This is the second in a series of posts by author Floyd Hyatt. I’m so fortunate to have his generous contributions and advice.
Illustrating Perceptions in the Novel
Building imagery for a story has several aspects. Aspects complicated in the sense that usually the views are pulled from more than one perspective. There is the narrator’s perspective of what is seen, and also the visualizations sponsored by the lead and other characters that inhabit the story.
Human perception is, in some respects, a matter of focus. The mind interprets reality, and codifies it. We cognitively “see” largely what is considered important by this process. It is a seamless process, cognitively invisible to us. A tire lying on its side in a driveway appears round to us, for instance, even though in reality, the image of it on the retina is an ellipse. We may, or may not recognize, or “see” the tread pattern on the tire, depending on length of our view time, depending on what we are intent on looking for in the scene, what occupies us at the time, many things. The mind also fills blanks in our perception, inferring similarities provided by visual cues, that may not even be present in the current image – the basis for many “optical Illusions”. It is quite likely the extent of variation between what is “seen” as opposed what is demonstrably “there” in the world may be even greater than we currently understand. These fine discriminators aside, it is a concept of use, and important to a writer.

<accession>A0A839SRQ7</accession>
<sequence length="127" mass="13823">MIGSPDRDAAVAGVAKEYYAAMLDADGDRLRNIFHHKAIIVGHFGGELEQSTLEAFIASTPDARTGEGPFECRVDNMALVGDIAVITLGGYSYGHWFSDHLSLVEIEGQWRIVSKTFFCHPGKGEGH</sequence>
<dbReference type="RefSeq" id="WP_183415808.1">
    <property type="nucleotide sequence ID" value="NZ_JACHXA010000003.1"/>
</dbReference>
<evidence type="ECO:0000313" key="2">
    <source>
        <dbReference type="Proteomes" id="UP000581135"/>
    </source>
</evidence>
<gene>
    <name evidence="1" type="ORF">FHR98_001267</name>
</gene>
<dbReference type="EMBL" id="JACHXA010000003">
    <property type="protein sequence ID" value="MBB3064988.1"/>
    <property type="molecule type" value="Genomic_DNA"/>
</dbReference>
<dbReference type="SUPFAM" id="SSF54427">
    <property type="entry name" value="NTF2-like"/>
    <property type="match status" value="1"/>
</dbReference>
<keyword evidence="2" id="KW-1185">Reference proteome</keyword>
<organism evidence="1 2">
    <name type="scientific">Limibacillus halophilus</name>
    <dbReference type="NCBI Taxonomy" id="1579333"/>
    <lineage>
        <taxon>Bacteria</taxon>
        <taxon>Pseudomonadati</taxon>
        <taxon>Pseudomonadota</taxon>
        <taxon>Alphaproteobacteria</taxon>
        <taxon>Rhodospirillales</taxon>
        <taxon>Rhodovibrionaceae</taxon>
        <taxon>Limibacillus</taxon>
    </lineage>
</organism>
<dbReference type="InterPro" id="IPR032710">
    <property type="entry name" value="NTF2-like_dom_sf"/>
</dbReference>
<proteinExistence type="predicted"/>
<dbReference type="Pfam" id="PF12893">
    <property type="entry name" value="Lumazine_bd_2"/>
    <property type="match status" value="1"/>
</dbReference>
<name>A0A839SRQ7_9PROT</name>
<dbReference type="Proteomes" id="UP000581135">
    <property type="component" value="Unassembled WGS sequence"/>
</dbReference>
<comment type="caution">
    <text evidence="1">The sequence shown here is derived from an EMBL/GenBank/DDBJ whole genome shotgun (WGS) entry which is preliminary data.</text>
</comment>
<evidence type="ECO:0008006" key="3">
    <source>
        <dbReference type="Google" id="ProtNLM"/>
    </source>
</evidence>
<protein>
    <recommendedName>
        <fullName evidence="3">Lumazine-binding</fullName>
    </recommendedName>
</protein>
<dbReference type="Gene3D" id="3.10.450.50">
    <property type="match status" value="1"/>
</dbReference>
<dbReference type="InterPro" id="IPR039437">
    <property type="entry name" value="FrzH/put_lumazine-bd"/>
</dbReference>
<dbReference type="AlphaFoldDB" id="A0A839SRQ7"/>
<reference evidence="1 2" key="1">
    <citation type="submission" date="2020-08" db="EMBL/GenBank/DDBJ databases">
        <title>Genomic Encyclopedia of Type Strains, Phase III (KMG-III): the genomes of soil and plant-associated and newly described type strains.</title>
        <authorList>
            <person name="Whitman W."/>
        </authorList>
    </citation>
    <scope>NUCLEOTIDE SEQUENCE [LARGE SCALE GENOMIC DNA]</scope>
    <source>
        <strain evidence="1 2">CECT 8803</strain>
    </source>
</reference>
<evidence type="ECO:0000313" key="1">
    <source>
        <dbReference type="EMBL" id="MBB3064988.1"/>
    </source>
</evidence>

This largely applies to third person point of view narration. The author can choose to use narrative descriptions to paint a picture of the general stage upon which the story is told, or only identify those aspects of it important to the story or scene. Both work, because the reader is familiar with the inherent process of human visualization. It is not a stretch of imaginative process for a reader to accept either a scan of the “set” or to focus on specific aspects of importance.
The thing to remember is, the narrator is not, in this case, a character in the tale. The description should avoid a focus that would be better attributed to a story character. That is, to keep in straight third POV, the narrator should not suddenly acquire the persona of a character or the character’s viewpoint, without attribution. Often, the general narrative scene, and the character’s view of it, may differ, and that difference may even help to define the character, be used as a device within the story.